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Doubling the Impact: Fellowship Invests in Future Veterinary Scientists


October 4, 2016

Devan Murphy (left) and Katti Horng, students in the Veterinary Scientist Training Program, are award recipients of the prestigious Rosenthal Fellowsh

Devan Murphy (left) and Katti Horng, students in the Veterinary Scientist Training Program, are award recipients of the prestigious Rosenthal Fellowsh

Veterinary scientists serve at the front line of safeguarding public health in a broad range of areas—including fighting cancer, protecting against emerging infectious diseases and securing food safety. Critical to ensuring preparedness is the Veterinary Scientist Training Program (VSTP), designed to train students seeking dual DVM/Ph.D. degrees to become the next generation of veterinary scientists.

Sharing in the school’s commitment to address societal needs is Jerry Rosenthal, member of the Dean’s Leadership Council and former president and CEO of the Monmouth County SPCA in New Jersey. He generously established an endowed fellowship to support students in the VSTP.

"I have seen the impact made by prior VSTP students and wanted to encourage future students pursuing this tract to do so without the added burden of taking on additional financial obligations,” Rosenthal said. “Their focus should be on their research and the advancements they will undoubtedly make to veterinary medicine and beyond."

 

The impact of the Rosenthal Fellowship is doubled by the campus’s Graduate Student Matching Initiative, which provides matching funds for fellowship awards. Financial support is essential to high-achieving students in pursuing their dreams, such as fellowship recipients Katti Horng and Devan Murphy.

Horng’s long-term research goal centers around the role of gut microbiota in chronic disease, ranging from dogs with atopic dermatitis to human patients with HIV infection. She is interested in the impacts of the microbial world and its potential for targeted medical therapy.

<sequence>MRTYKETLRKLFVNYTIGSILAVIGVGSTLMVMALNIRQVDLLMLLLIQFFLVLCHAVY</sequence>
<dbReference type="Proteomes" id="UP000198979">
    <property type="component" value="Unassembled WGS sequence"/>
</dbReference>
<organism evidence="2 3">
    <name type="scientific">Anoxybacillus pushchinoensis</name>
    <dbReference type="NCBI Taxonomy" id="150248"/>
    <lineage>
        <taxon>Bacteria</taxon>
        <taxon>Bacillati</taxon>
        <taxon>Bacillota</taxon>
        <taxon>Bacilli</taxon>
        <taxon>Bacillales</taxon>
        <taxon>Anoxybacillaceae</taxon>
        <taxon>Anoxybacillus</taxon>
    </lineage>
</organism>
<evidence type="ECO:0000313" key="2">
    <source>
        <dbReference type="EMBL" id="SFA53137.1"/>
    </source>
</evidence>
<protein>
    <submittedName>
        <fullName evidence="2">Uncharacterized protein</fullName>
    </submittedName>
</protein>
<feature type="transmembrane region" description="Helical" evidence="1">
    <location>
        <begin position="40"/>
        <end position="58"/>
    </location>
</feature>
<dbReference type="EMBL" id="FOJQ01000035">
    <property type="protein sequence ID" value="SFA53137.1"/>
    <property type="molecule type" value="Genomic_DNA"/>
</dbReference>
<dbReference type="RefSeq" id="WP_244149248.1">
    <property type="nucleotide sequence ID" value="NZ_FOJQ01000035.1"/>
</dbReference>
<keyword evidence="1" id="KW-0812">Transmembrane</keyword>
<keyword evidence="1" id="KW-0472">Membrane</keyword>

“The Rosenthal Fellowship has been an incredible blessing. It's given me new eyes to look not only at science, but also at myself,” Horng said. “This opportunity has encouraged me to dive headfirst into the arduous, very humbling and even more rewarding journey as a clinician scientist."

Murphy is participating in research on glioblastoma in dogs and plans to study pharmacology and develop techniques for better, more precise drug delivery systems. She hopes to pursue a research career to better understand cancer and the cell biology of how tumors develop and metastasize.

“Katti and I are very grateful for the interest that Mr. Rosenthal has taken in supporting our education,” Murphy added. “It feels great knowing that he believes in us and sees that we both have ambitions in veterinary research that will hopefully contribute to better veterinary care.” Last fall, Horng and Murphy enjoyed meeting Rosenthal, who took special interest in learning about their career aspirations.

VSTP students are to able gain valuable training from the school’s world-class faculty and experts in other disciplines across campus, including biomedical, engineering, agricultural and environmental sciences. This trans-disciplinary collaboration offers a unique advantage to developing innovations.

“We have a group of outstanding students. Graduates of the program have gone on to leadership careers in academic veterinary medicine, biomedical research and government service,” said Dr. Xinbin Chen, director of the VSTP.

For information about making a gift to establish a fellowship, please contact the Office of Development at 530-752-7024.